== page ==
13 February 2014

Blowing It

In a blunderfest during my lunch break, my opponent and I reached a rook and pawn ending that should be drawn. Suddenly, however, I found myself with a clear advantage and seized the moment, only to toss it away a few moves later.

Black to move
After 37.Re2??
37...Ra3+ 38.Kd2 Rxa2 39.Kd3 Rxe2 40.Kxe2 Ke6 41.Kd3

Black to move

Black's d-pawn will become the queen. The plan is simple: both kings move towards the a-file, which will be the only opening for the kings. As White yields way, the a-pawn advances until the Black king can occupy c4. That's how it worked when I replayed the game from the first diagram against Hiarcs after the game concluded.

I played the game on FICS through the Chess-Wise Pro iPad app. Having some time for review after the game, I reviewed how and why I blew a simple ending.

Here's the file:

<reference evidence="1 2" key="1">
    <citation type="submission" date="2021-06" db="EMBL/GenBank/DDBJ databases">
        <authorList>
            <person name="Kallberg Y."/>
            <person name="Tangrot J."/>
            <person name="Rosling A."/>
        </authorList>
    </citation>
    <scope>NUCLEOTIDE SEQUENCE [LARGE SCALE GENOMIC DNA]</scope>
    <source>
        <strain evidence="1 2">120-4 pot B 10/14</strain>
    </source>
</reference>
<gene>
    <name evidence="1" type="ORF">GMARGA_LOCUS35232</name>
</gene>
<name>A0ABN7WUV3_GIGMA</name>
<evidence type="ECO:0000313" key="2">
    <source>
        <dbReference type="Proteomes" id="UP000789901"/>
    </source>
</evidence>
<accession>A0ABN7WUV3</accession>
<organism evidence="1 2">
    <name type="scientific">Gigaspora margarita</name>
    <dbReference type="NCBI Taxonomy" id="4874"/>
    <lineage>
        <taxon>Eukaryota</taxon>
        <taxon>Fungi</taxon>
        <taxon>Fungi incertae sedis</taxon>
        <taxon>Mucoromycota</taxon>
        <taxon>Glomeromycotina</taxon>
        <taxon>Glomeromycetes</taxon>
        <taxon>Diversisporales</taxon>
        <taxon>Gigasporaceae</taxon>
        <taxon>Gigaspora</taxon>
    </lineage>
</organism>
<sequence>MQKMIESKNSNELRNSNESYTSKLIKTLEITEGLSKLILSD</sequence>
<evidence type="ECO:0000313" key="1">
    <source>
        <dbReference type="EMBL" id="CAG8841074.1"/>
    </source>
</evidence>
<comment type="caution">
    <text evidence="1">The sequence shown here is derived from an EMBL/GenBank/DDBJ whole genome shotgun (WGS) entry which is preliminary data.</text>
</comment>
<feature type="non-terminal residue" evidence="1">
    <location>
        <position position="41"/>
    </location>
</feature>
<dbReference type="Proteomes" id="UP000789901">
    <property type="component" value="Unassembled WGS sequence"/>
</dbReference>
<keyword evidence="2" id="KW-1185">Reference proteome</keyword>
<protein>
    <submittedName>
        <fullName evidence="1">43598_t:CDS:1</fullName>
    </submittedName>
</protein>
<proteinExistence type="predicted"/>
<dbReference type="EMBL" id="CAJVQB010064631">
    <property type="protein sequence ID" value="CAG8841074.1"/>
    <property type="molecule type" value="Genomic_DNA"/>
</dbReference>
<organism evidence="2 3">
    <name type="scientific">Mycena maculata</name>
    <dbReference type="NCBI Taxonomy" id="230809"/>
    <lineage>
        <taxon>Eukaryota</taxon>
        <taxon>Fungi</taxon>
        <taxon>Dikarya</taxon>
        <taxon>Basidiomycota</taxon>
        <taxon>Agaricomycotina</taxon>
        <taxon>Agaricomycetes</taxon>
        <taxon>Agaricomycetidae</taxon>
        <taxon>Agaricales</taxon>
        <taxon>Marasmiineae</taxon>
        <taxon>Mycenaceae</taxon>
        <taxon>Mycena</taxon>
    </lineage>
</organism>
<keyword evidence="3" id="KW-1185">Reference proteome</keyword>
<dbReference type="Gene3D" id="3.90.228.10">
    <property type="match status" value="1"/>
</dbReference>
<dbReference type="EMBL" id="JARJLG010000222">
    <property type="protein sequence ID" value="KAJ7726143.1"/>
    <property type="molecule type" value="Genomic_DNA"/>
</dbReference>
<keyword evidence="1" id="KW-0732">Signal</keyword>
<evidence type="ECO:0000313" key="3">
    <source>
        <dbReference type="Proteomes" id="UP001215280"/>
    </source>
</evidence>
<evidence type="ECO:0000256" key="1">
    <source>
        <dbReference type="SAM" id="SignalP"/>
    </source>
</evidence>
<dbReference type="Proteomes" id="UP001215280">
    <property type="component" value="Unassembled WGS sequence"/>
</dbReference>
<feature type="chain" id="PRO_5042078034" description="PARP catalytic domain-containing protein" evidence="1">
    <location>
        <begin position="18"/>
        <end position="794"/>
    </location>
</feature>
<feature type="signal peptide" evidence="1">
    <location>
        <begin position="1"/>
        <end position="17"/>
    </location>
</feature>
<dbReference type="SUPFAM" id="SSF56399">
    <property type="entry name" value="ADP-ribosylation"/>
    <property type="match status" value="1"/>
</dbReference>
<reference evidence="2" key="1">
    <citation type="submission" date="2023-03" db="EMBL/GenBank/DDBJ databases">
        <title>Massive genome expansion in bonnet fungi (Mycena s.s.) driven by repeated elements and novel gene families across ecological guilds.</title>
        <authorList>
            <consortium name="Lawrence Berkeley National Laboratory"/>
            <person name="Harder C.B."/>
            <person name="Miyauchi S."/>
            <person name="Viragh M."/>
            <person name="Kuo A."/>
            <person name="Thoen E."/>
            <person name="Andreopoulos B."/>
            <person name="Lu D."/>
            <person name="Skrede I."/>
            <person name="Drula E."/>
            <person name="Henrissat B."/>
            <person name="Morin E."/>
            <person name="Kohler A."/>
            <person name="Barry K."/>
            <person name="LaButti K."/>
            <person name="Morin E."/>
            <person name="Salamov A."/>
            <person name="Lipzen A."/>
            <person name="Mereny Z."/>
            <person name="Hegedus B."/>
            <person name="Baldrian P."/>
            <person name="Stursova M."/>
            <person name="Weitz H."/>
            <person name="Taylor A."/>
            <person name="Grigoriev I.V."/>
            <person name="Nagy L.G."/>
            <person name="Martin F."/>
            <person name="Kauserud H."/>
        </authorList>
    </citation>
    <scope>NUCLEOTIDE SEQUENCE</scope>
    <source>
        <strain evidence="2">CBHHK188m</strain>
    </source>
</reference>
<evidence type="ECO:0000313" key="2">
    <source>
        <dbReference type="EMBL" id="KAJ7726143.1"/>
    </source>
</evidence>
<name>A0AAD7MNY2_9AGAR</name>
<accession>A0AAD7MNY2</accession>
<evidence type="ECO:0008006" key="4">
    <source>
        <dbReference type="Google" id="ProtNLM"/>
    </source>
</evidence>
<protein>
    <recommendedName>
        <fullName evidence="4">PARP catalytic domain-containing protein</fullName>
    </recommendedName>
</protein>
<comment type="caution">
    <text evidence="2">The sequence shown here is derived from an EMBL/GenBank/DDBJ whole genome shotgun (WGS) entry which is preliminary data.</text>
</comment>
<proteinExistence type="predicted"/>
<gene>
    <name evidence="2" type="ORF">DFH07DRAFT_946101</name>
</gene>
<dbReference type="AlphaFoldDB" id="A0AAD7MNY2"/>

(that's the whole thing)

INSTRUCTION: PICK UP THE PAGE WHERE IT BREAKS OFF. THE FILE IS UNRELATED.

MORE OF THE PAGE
41...f5?! 42.Kc3 g5? 43.Kb4 f4??

White to move

44.g4 not only deprives Black of the win that he had a few moves ago. It presents Black with an unresolvable set of problems. After rounding up Black's a-pawn, the White king will outflank the Black king to win the d-pawn and the game.


White returns the favor. instead of winning the game.

44...fxg3 45.hxg3 h5 46.Kxa6 h4 47.gxh4 gxh4 0-1

It is almost embarrassing to evaluate the truth of the positions that occur during blitz in the light of the result of these games. It sometimes appears that players lack rudimentary skills that every elementary student should know. Indeed, faced with the position in the first diagram this afternoon, a fourth grader that I coach was able to win the game from the Black side against my best efforts while carrying on a conversation concerning Valentine's candy with his classmates.

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